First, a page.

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Star Wars Episode VII's Clean Slate

Star Wars Episode VII’s Clean Slate

| On 26, Apr 2014

SPOILER ALERT! All printed material released by Lucasfilm that takes place after the events of Episode VI: Return of the Jedi, is now NOT part of the official canon of the Star Wars universe. That’s 23 years, dozens of novels, paperbacks, games and action figures that have been essentially tossed into the Death Star trash compactor, crushed along with the one-eyed Dianoga creature and released into space to float away with the other garbage.
 
The only official canon as of right now will be the feature films and television series. Some elements from the Expanded Universe may appear in the sequels or other projects, but the story lines and characters will be reissued under the new “Legends” banner for those interested in purchasing expensive fan fiction.
 
Read the official press release here
 
Star Wars Expanded Universe
A new “Legends” banner will be added to non-canon EU material
From a business and creative perspective, this makes sense. Lucasfilm now has a 30+ year blank slate between Return of the Jedi and Episode VII to create new worlds, aliens, heroes and villains, without being boxed in by a very complicated expanded universe created by an eclectic group of sci-fi writers. This has been hinted at for since Walt Disney purchased Lucasfilm in October 2012, and it gained serious traction a few weeks ago with the rumored casting of Peter Mayhew reprising his role of Chewbacca, a main character killed off in the EU.
 
The Expanded Universe began in the early 1978 with the publication of “Splinter of the Mind’s Eye”, a spin-off novel from the first movie and a series of Marvel comic books. Its popularity witnessed a revival in 1991 with the Lucasfilm publication of “Heir to the Empire” the first in a trilogy written by Timothy Zahn that took place five years after “Return of the Jedi.” The “sequel” novel to the original trilogy, focused around the Rebel Alliance attempt to rebuild a galactic government but runs up against a rogue Imperial Grand Admiral and his cloned Jedi Master. The novel and its sequels quickly landed on the New York Times Bestseller List and spawned years of books, first from Bantam and later from Del Ray.
 
There were some well written books, and there were plenty of weak ones, but the message the fans got was that these story’s were officially approved by Lucasfilm with strict guidelines from Star Wars creator George Lucas on what can and cannot be addressed in the novels.
 
But Lucas stated to Starlog magazine: “I don’t read that stuff. I haven’t read any of the novels. I don’t know anything about that world. That’s a different world than my world. But I do try to keep it consistent. The way I do it now is they have a Star Wars Encyclopedia. So if I come up with a name or something else, I look it up and see if it has already been used. When I said [other people] could make their own Star Wars stories, we decided that, like Star Trek, we would have two universes: My universe and then this other one. They try to make their universe as consistent with mine as possible, but obviously they get enthusiastic and want to go off in other directions.”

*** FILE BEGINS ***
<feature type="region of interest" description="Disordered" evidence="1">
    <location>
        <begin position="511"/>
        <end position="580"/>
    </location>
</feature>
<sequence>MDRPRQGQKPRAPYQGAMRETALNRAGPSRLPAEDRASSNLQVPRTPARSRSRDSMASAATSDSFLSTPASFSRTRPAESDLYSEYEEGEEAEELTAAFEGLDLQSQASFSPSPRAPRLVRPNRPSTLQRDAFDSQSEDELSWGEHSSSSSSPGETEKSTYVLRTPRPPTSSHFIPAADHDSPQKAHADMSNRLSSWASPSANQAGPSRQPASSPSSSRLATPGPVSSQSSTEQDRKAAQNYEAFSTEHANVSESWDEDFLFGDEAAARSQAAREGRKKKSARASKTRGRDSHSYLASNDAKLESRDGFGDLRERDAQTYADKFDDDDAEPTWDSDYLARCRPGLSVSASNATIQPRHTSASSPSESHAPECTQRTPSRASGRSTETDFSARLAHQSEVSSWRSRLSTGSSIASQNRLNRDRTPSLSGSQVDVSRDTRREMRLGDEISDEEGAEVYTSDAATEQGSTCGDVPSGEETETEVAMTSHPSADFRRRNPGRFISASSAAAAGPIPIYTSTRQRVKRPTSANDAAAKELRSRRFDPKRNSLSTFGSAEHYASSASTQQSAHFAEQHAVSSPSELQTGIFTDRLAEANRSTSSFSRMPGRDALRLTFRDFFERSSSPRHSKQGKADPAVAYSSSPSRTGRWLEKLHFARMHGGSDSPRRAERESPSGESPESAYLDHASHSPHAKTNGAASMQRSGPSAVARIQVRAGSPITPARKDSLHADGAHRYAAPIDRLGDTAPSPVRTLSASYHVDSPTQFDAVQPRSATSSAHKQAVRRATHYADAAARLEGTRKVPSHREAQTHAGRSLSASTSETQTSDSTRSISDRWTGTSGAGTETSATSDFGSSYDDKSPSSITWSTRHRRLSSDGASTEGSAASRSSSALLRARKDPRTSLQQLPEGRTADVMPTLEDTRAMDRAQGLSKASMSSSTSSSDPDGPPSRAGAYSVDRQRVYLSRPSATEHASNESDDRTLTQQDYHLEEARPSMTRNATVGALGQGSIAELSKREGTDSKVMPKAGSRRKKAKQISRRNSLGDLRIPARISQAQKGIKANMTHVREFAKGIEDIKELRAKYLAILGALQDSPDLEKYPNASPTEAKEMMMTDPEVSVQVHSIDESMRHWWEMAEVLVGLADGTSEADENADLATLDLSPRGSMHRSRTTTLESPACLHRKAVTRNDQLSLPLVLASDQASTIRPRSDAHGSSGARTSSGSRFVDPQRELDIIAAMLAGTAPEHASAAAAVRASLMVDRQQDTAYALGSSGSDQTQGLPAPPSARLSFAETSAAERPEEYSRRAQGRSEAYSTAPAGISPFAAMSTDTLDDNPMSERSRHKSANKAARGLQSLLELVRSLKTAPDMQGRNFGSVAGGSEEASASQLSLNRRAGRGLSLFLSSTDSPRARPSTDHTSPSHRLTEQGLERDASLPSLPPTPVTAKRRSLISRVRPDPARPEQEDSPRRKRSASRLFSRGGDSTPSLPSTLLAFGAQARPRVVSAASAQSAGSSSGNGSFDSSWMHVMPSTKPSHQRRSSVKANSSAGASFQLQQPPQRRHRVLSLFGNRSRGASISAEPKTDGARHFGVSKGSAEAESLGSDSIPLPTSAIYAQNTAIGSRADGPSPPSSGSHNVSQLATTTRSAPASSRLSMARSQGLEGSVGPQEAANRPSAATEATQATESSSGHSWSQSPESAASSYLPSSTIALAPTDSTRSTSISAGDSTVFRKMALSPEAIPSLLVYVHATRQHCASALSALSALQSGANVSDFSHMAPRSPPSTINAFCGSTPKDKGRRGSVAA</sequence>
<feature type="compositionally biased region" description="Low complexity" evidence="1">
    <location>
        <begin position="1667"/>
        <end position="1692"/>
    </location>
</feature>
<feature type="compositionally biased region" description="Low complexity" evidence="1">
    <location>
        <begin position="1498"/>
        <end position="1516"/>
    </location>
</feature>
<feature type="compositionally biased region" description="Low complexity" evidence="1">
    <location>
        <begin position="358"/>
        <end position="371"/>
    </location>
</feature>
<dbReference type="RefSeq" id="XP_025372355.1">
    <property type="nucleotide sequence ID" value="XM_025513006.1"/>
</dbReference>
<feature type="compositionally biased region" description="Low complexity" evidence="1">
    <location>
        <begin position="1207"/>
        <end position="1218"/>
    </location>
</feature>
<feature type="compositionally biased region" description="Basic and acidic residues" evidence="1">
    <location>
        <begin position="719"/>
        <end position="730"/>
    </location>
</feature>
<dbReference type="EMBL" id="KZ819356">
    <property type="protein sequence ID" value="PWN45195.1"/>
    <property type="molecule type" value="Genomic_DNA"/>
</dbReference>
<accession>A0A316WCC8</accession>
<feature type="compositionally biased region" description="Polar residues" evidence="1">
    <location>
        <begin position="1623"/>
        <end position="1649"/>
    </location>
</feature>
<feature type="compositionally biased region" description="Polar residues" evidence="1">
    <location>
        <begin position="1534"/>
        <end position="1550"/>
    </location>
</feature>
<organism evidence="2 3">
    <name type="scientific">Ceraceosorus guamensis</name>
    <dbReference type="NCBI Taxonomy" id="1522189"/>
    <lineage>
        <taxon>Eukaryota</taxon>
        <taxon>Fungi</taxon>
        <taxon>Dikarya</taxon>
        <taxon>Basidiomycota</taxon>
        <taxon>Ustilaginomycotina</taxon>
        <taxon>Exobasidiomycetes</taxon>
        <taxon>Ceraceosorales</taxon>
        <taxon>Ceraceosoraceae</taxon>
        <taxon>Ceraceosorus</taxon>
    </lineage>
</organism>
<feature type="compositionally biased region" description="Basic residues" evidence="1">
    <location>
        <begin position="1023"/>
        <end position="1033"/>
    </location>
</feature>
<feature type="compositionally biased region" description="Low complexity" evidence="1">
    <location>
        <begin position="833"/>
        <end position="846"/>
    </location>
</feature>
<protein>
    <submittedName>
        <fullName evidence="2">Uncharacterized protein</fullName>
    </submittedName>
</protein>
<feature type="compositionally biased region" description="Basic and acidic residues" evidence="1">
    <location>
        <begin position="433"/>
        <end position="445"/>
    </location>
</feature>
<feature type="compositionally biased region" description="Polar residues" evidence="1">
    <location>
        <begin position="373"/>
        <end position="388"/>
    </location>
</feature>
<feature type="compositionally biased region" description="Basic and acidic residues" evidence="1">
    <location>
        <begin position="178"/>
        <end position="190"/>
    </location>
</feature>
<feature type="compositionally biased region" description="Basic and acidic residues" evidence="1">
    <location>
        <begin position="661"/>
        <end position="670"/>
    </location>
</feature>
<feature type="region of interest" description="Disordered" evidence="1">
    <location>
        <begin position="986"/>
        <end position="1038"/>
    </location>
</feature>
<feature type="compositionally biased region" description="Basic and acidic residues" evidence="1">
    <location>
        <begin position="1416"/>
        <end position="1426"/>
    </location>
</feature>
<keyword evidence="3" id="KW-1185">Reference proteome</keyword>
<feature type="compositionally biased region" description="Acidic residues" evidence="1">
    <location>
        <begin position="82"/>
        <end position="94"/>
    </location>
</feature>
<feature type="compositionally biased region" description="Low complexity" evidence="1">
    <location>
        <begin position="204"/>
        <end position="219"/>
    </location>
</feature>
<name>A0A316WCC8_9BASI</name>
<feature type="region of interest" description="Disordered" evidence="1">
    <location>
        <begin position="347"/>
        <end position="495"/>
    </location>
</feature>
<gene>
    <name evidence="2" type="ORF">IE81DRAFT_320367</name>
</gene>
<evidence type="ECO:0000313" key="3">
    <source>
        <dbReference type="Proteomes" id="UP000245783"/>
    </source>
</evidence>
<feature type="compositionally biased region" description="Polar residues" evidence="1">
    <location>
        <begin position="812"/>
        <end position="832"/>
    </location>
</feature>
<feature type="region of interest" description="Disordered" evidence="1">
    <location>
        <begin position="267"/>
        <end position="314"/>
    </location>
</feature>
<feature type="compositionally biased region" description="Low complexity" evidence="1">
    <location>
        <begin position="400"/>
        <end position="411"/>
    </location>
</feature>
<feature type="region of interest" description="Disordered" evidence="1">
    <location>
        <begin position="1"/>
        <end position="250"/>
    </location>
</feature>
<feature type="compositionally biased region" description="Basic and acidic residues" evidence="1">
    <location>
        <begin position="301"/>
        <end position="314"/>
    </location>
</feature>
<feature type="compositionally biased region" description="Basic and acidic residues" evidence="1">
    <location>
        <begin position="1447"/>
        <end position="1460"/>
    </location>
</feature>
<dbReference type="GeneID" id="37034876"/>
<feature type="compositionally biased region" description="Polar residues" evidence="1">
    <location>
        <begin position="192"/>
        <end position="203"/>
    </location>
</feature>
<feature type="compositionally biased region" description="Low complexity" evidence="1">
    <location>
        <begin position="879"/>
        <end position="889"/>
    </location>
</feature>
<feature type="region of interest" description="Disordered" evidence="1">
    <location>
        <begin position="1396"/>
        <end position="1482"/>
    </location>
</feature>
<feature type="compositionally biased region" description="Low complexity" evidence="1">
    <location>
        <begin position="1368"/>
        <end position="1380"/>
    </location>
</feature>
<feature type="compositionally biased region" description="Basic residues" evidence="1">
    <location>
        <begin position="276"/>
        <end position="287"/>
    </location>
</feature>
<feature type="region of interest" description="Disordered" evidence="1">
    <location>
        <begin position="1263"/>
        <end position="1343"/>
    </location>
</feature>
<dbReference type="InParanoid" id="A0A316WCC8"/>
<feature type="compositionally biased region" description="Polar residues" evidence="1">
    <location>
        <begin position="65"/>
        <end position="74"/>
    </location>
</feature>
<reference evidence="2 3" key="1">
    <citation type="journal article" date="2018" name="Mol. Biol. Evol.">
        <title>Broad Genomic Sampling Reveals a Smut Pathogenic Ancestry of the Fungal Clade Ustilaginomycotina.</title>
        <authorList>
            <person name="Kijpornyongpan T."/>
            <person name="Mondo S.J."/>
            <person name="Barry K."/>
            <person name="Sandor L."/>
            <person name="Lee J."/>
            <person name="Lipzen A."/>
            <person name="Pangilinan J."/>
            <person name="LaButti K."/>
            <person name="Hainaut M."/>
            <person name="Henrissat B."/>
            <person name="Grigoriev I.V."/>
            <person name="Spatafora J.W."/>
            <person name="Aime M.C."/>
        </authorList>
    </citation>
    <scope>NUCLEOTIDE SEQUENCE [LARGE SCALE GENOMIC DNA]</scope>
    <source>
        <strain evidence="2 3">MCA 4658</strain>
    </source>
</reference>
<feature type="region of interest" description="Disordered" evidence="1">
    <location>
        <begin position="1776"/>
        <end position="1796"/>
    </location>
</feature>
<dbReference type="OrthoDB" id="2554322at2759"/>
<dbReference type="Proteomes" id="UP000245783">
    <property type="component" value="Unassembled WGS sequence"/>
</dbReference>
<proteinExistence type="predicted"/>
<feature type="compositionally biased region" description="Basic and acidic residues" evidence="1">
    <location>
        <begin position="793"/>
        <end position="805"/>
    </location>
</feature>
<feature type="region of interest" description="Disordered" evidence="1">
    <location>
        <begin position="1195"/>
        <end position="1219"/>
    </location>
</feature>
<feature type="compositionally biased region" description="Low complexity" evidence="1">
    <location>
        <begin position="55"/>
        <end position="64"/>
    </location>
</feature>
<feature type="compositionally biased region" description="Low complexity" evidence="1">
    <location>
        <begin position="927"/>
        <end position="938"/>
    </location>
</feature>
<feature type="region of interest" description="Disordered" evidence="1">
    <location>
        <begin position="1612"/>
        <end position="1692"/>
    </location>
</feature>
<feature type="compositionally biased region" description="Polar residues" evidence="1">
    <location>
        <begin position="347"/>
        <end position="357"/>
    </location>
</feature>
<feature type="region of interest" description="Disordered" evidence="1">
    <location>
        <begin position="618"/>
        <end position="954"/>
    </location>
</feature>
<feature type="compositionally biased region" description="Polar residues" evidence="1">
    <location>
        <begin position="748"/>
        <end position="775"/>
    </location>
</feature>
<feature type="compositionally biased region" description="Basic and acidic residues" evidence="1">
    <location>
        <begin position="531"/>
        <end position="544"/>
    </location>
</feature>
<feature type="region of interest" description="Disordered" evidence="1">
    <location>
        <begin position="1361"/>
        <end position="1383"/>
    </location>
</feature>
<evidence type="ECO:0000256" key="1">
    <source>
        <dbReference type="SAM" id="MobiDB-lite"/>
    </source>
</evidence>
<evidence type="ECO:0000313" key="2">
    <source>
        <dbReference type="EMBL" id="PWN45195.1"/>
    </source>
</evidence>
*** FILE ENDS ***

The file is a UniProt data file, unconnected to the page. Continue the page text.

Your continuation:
The mixed messages continued when certain elements of the EU appeared in the Special Editions and the prequels. The name and geography of the capitol planet Coruscant was lifted from Zahn’s trilogy and the Outrider ship piloted by EU character Dash Rendar was inserted in the Mos Eisley segment of the Episode IV Special Edition. Lucas even liked the look of blue Twi-lek Jedi Aayla Secura so much from a cover or a Dark Horse comic, that he added her character in Episodes II & III. Dozens of other minor crossovers appeared in the prequels, leading to fanatic’s speculation that the EU was canon, despite Lucas saying otherwise.
 
Lucasfilm properties have been maintaining a complex internal database for years called the Holocron, with multi-levels of categories specifying what level each project resides in.
 
  • G (George Lucas) canon is the one true storyline, including  the final releases of the six films (Greedo shoots first!), the novelizations of the films, the film radio dramas, scripts, and any material found in any other source from Lucas himself, published or not. One has to presume with the sale of Lucasfilm to Disney, this may now include unpublished material for J.J. Abrams, Kathleen Kennedy or whoever is in charge at Disney.
  • T (Television) canon, which includes the animated series “Star Wars: The Clone Wars” and the upcoming “Star Wars: Rebels.” and the as yet unaired live action Star Wars TV series. This level does NOT include the Genndy Tartakovsky Clone Wars series of mini-episodes.